• Load your brush pile on top of the cribbing structure as high as you can reach it. Preferably set the dryest material towards the bottom or middle.
    • I prefer a small diesel Molotov cocktail as a starter if the material is good and dry. Heave it in midway and the diesel will leak down through the pile and things will start quickly. A pump up sprayer with diesel is also a great starter, especially mixed into the airstream of a leaf blower. Oxygen is the most important ingredient to get it going good and nothing beats fast air flow over a trickle of diesel for cost effectiveness.
    • Cool, dense air will be entrained through the slats of the crib and feed up into the brush pile laid above the cribbing. Rising heat will create a vacuum below and feed the oxygen faster and burn the material faster as well as cleaner. Once things start burning down enough to refuel, grab a wad and place it on top of the burning pile. Keep the burn refueled at the top of the structure and the cribbing will last quite a while as cool air feeds into the bottom and 100'+ flames incinerate everything above.
    When I tried this method, the fire was so hot and so extreme that I had to keep the excavator door closed due to the radiant heat. My material had 1-2 days drying time after it hit the ground. Once my cocktail started, 15 seconds later and there was no chance to put it out unless I had a fire hose. As fast as I could grab, track and stuff a wad on top of the pile, it was burning full bore as soon as I could repeat the process. I burned the majority of 2+ acres of heavy scrap wood, tops and some mulching chips from 2 PM-7PM that day. NOT the type of fire you want in a residential setting!
     
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  14. skyking1

    skyking1 Senior Member

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    When I burned piles on the freeway job, I found out what was the weakest link. Some think it is the radiant heat on your face, the backs of your hands on the sticks. No. It is your nipples. That was what made me turn away first :D
    I had a really rattly loose 225, the dozer guy built the piles ahead of me with an 8K with a brush rake. It was on the highway 3 widening out towards Poulsbo.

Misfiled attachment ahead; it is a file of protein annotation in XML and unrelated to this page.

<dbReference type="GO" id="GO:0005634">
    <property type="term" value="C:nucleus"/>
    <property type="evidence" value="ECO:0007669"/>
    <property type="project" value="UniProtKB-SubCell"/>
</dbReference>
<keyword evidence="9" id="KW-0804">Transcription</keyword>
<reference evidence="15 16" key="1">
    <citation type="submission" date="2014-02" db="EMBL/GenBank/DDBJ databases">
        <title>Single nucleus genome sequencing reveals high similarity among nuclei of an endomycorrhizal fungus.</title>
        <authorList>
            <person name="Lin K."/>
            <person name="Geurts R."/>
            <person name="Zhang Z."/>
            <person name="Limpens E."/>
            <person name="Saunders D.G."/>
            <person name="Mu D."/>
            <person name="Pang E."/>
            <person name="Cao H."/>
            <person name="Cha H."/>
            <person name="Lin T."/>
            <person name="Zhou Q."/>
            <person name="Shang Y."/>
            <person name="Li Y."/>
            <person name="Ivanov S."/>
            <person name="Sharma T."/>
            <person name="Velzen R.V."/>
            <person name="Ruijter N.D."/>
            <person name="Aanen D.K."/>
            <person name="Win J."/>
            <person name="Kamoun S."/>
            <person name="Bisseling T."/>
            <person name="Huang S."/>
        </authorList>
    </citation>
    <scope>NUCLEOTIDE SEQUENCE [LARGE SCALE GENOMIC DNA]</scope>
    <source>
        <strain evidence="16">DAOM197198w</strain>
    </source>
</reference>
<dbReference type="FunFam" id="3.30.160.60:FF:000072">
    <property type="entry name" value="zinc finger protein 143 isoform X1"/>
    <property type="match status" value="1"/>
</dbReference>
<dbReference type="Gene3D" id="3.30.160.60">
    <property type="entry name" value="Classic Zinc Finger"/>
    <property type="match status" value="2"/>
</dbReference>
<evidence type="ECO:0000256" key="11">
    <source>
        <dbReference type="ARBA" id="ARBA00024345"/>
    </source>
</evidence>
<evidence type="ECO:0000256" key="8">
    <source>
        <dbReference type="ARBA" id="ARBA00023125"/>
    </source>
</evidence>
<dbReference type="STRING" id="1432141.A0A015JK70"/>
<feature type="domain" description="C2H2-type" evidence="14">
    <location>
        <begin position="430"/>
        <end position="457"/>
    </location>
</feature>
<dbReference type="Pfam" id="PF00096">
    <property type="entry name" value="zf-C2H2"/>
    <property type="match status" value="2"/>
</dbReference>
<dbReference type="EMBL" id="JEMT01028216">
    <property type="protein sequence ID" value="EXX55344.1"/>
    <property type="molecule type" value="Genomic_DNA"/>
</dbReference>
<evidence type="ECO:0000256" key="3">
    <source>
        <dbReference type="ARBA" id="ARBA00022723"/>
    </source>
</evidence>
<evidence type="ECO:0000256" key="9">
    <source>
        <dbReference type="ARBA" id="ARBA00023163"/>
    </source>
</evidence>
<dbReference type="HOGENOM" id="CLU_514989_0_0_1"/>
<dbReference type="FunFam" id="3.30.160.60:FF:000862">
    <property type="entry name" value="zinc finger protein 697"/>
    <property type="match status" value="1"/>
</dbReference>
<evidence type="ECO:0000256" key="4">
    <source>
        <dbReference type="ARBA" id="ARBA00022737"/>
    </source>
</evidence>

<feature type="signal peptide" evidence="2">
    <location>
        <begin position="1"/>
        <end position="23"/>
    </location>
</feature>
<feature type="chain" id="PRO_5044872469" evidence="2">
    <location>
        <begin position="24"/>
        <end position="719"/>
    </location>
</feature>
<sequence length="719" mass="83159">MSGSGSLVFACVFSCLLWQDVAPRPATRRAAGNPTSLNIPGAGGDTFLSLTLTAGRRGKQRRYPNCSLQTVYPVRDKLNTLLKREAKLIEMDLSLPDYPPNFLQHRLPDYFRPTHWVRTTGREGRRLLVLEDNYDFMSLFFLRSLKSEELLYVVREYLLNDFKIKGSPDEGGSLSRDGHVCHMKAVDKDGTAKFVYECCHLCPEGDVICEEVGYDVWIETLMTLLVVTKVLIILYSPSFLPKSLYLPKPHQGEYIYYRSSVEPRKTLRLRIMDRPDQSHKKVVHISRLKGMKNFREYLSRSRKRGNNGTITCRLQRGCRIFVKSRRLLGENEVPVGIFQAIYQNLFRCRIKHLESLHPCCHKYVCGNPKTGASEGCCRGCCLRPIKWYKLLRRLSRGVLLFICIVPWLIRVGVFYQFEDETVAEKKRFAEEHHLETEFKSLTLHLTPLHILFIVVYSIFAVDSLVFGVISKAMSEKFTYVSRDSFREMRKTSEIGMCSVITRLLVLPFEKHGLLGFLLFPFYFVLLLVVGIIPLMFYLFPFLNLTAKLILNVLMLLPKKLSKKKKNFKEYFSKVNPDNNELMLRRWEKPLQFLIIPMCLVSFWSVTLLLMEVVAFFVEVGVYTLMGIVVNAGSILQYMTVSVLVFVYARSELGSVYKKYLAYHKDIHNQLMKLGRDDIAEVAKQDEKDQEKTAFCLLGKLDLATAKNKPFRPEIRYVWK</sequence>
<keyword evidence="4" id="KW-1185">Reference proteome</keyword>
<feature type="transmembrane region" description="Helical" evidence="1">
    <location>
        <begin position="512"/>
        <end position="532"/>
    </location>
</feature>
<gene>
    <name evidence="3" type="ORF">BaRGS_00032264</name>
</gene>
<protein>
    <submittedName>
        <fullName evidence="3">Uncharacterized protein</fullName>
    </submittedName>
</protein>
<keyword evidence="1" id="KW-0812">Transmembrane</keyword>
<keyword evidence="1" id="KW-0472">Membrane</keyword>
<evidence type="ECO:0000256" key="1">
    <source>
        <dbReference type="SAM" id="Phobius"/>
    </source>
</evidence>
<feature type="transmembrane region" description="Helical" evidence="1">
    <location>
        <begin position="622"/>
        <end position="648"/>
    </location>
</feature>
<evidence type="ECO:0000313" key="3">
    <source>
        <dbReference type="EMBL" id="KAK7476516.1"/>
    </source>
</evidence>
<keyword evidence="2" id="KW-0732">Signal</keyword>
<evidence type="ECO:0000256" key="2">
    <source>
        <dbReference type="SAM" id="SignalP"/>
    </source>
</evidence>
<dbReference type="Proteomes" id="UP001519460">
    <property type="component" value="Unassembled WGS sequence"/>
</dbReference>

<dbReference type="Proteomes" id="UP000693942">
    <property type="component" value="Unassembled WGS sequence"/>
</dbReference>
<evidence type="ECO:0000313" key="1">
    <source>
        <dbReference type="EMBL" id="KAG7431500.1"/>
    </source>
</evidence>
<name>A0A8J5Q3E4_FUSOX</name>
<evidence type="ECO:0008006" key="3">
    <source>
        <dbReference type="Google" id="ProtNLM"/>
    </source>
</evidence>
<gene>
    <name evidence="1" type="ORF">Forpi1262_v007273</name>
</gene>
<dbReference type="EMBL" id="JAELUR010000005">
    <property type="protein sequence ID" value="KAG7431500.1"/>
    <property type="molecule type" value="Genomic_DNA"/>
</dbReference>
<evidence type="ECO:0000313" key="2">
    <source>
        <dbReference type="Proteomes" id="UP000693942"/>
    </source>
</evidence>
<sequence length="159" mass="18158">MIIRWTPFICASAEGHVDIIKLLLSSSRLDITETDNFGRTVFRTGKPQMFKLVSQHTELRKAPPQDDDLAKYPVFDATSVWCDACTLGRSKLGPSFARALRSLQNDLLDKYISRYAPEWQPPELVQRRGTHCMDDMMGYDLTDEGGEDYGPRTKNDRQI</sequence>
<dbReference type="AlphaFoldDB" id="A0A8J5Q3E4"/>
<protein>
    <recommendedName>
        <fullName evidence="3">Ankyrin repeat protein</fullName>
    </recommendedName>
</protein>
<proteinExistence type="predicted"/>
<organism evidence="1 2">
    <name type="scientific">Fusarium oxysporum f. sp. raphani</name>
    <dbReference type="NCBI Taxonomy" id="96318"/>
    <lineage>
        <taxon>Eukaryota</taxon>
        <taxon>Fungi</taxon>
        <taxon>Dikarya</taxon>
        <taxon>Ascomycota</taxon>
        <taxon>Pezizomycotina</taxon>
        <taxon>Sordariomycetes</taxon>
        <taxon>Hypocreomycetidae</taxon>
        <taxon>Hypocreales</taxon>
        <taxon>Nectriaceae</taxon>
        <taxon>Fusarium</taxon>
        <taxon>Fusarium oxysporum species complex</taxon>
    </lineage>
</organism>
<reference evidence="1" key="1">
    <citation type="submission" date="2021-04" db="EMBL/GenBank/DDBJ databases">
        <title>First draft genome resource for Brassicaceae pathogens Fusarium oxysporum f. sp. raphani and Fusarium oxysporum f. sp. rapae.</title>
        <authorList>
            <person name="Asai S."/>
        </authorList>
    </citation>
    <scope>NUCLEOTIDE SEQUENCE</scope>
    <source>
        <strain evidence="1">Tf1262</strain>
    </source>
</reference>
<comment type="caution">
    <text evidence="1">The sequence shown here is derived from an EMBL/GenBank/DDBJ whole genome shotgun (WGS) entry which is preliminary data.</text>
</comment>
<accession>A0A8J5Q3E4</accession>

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  15. Willie B

    Willie B Senior Member

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    Thank you for a great explanation.
    I'm in Vermont.
    I'd bet we log more hours of rain than anywhere else on the planet.
    Weather Channel predicts a sunny day today today. Mrs. B just returned from Rutland, it rained part way.
    Trash wood won't willingly burn.
    I brought a couple loads of pine home, cut & split it fine. Gotta wait for dry weather to break up a boulder.

    In the old days I used tires. At least three tires stacked, first was filled with gasoline, second with diesel, third with old engine oil. Build the pile on them.
     
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  16. treemuncher

    treemuncher Senior Member

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    Willie,
    That made me laugh! I grew up in MA and spent plenty of time in VT. New England does not know what a heavy rain is except when a hurricane rolls through. You ain't seen rain till you move to the South! Winter months can be 30 days of rain without sun. About 50" per year is normal for me here. I had 8.8" hit in one day last month and nearly 95% of that hit within a 6 hour window. That turned into 14"-20" for those poor people down in Waverly. It's not the PNW, but it's wet and always humid.

    Here's how to build a good fire starter/burner unit. I only like to burn on rainy days for safety reasons and this will get ANYTHING combustible to burn, even in the pouring rain. It's basically an oil furnace burner unit stepped up in size. Atomize the fuel and provide lots and lots of oxygen :
    • Get some 1/2" or 3/4" black iron pipe lengths. Longer is better as this will be shoved into the burn pile.
    • Get some steel ag spray tips or pressure washer tips with a wide fan spray pattern (25 to 40 degrees) and related fittings to thread the spray tips to the end of the black pipe.
    • 12 volt fuel pump rated at 50 psi or higher, 1 gpm or higher and a 12 volt battery
    • hose clamps, misc fittings and enough fuel hose to keep a distance - maybe 20 feet or more